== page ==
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The legend of Zeta-Jones
Jim Slotek
Sun Media

October 30, 2005  

LOS ANGELES —The actual amount of time between the original The Mask Of Zorro and this week’s sequel The Legend Of Zorro was seven years.

SEQUEL ... Catherine Zeta-Jones in The Legend of Zorro.

In the lives of the characters, it’s presented as 10.

For Catherine Zeta-Jones, it’s the time that elapses between entire lives.

“I used to bump into Antonio (Banderas) or (director) Martin Campbell and it was always, ‘Let’s do another one,’ ”

Zeta-Jones says of the movie that turned her from an unknown into a bankable lead.

“And it was not just professionally important to me, but personally too. Michael (Douglas) saw me in it, seduced me … hounded me … followed me around the world! And look at me now, two kids later.”

Maybe it’s the allergy medication that makes Zeta-Jones especially ebullient this day (she claims to be “so wired up I can hardly blink” and apologizes for a husk in her voice that “makes me sound like a cross between Kathleen
Turner, Demi Moore and a truck driver”).

But she has given a pretty good thumbnail sketch of how one of the most improbable of cross-generational Hollywood couples came to be.

She and Douglas met at the Deauville Film Festival in France where she was promoting Zorro and Douglas had become besotted by the unknown woman he’d seen playing the fiery Elena Montero.

A whirlwind courtship followed that led to her marrying a Hollywood star 25 years her senior.

Just how whirlwind it was becomes clear when Zeta-Jones mentions that Douglas rented a house in L.A. last year as a midpoint for Zeta-Jones and family while she filmed The Legend Of Zorro in San Luis Potosi, Mexico.

She had to rent in L.A.? The Douglases own several houses, with a principal residence in Bermuda (they recently bought a winter place in Mont Tremblant, Que.). How could they not have a place in Los Angeles?

“I don’t like it. And Michael never lived there. He was brought up on the East Coast and only came here sometimes to see his dad (Kirk Douglas).

“But I came from Wales and within a few months I was filming (the mini-series) Titanic in Canada. Then I got Zorro, so I was in Mexico for six months. I came back, bought a house (in L.A.), lived in it for three nights and then went to Scotland to do Entrapment with Sean (Connery). I came back, promoted Zorro, met my husband and sold my house. So I never really lived here either.”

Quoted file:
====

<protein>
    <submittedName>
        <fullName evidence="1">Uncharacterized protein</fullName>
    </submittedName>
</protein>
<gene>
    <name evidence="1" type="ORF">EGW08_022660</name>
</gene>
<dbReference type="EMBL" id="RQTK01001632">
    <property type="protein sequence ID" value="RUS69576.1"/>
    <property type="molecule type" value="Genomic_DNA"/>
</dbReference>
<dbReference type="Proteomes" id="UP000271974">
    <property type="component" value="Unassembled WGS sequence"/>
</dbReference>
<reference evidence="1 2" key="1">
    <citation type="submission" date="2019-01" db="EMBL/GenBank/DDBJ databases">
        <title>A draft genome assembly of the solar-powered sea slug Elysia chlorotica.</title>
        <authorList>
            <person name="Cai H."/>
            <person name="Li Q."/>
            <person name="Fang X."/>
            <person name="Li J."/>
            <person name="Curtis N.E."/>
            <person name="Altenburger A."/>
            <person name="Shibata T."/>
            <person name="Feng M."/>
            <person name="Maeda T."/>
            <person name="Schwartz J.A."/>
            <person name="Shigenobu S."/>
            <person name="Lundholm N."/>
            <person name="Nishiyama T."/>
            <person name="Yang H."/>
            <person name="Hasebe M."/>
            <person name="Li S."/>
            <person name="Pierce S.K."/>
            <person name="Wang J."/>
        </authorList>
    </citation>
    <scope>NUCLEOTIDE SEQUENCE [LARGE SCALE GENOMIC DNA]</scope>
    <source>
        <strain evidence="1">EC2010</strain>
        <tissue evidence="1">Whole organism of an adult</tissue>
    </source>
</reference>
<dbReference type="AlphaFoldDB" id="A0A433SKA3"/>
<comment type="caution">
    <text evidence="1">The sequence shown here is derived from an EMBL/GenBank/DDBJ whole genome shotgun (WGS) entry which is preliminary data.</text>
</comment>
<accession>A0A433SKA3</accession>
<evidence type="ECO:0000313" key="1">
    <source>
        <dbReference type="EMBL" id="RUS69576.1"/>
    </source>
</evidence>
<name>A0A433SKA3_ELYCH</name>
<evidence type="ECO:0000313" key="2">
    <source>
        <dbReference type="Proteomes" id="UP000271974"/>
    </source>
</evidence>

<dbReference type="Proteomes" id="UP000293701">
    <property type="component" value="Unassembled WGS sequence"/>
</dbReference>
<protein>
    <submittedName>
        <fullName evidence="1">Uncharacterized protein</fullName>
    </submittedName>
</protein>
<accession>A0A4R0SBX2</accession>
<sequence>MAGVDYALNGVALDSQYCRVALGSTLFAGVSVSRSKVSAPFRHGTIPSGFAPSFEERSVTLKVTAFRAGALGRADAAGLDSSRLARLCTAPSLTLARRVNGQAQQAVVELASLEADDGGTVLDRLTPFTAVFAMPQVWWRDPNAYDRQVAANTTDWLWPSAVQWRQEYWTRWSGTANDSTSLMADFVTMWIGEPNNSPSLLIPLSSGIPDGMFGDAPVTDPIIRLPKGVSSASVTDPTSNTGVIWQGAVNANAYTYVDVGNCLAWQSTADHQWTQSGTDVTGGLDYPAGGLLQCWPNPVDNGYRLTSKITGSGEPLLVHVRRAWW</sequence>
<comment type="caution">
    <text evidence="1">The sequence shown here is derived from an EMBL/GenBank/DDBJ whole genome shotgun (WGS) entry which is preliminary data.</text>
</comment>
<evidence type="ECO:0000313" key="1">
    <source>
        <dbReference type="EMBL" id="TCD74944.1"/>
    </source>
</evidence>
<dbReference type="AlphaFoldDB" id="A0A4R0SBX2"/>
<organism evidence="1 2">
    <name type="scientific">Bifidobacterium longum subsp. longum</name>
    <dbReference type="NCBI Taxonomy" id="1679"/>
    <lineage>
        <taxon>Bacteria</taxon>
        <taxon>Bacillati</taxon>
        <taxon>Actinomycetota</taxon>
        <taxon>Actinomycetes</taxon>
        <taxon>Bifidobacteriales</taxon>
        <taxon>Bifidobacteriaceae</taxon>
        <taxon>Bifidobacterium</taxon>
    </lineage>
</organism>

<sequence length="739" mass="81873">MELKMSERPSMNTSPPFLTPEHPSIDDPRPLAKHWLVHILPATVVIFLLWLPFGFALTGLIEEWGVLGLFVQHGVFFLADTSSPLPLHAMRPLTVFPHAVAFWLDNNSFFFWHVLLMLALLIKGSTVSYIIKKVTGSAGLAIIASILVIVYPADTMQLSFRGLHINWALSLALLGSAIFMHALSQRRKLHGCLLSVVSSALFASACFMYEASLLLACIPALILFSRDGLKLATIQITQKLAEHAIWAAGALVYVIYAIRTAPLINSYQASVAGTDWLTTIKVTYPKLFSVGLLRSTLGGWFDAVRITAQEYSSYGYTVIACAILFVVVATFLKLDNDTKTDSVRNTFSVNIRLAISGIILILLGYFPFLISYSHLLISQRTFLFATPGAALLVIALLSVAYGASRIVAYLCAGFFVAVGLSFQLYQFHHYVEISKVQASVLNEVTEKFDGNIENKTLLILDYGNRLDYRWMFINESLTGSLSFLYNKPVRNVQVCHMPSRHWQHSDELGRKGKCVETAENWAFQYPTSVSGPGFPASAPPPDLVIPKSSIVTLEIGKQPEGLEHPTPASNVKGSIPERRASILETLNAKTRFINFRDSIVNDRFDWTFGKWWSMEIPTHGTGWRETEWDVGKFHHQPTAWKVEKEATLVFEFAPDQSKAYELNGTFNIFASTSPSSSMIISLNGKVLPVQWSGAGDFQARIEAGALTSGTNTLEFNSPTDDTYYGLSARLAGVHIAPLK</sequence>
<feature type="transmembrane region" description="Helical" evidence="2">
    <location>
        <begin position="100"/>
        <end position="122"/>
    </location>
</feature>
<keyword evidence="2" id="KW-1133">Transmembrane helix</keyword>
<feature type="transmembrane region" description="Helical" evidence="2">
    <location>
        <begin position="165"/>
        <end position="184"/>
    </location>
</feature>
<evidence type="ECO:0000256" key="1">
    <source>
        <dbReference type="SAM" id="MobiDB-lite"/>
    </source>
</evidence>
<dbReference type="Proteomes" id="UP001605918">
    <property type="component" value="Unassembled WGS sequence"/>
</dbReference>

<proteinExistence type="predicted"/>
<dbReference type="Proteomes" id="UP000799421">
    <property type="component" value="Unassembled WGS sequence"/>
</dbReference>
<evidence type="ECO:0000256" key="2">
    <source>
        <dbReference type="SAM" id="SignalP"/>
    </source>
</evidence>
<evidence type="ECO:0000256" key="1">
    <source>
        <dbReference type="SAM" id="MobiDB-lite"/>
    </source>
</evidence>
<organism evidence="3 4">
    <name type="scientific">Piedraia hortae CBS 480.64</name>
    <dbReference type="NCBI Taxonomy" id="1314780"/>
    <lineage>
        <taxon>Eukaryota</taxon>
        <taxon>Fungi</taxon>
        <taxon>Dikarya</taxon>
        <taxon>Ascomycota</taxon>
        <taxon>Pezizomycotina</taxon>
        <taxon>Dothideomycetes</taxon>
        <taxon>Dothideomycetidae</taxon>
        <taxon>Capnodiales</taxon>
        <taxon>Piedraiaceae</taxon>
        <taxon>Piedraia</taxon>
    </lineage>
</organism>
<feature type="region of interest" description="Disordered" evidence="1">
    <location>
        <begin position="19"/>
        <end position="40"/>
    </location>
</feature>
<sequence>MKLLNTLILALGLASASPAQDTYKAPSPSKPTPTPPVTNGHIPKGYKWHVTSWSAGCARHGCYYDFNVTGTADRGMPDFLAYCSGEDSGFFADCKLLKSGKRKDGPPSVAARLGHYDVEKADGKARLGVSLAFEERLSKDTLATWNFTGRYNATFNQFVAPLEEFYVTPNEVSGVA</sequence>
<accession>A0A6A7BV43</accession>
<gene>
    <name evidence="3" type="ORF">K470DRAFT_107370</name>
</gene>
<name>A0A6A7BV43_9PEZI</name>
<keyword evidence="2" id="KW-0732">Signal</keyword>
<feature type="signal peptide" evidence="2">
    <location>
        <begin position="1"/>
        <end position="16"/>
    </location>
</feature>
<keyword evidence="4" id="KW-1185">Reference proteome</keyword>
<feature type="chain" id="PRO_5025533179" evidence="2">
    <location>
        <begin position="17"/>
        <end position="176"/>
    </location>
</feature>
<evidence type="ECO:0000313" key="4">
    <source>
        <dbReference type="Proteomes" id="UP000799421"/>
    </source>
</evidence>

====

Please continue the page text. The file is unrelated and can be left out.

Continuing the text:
So no, it wasn’t the same old Catherine Zeta-Jones who returned to Mexico. That Catherine could wander around shopping in the local markets while photogs snapped furiously at her co-stars Banderas and Anthony Hopkins.

“This time, just keeping where I lived private was hard enough. But San Luis Potosi really opened its arms to us. There were restaurants that became my catinas. They’d cook for me, and my driver would pick it up.”

In The Legend Of Zorro, Zeta-Jones goes from a real improbable marriage to another onscreen. In it, Don Alejandro de la Vega, a.k.a. Zorro (Banderas) has arrived at a crossroads in his marriage with Elena (Zeta-Jones). The couple separates, and with a divorce decree comes a new suitor, a sinister French nobleman played by Rufus Sewell.

What thrilled her the most was she had even more swordfighting to do than she did the first time around. Sewell says she was so jazzed by the fight scenes she actually broke his nose.

“Is he still talking about it?” she says with mock disgust. “God, enough already. I sent him flowers. I went to his trailer three times to make sure he was OK.

“I’d never fenced until the first Zorro. And I had no time, this time, between finishing Ocean’s 12 and going to Mexico where they’d already been shooting for a few weeks. But it kind of came back. I treated it like choreography, like dancing. It was great exercise, I love it.”

It was an emotional reunion she says. “I had a tear in my eye when I saw Antonio in his Zorro getup."

The downside, as before, was the clothing.

“Visually, the fashions are absolutely superb. The reality is I have no idea how the hell they got dressed and undressed in that heat. I’m for women’s lib — throw off that bra!

“But to be asked to swordfight in that stuff is unbelievable. In my own life I constantly squeeze myself into uncomfortable stuff, but I don’t wear three petticoats!”

Sun Media Corporation

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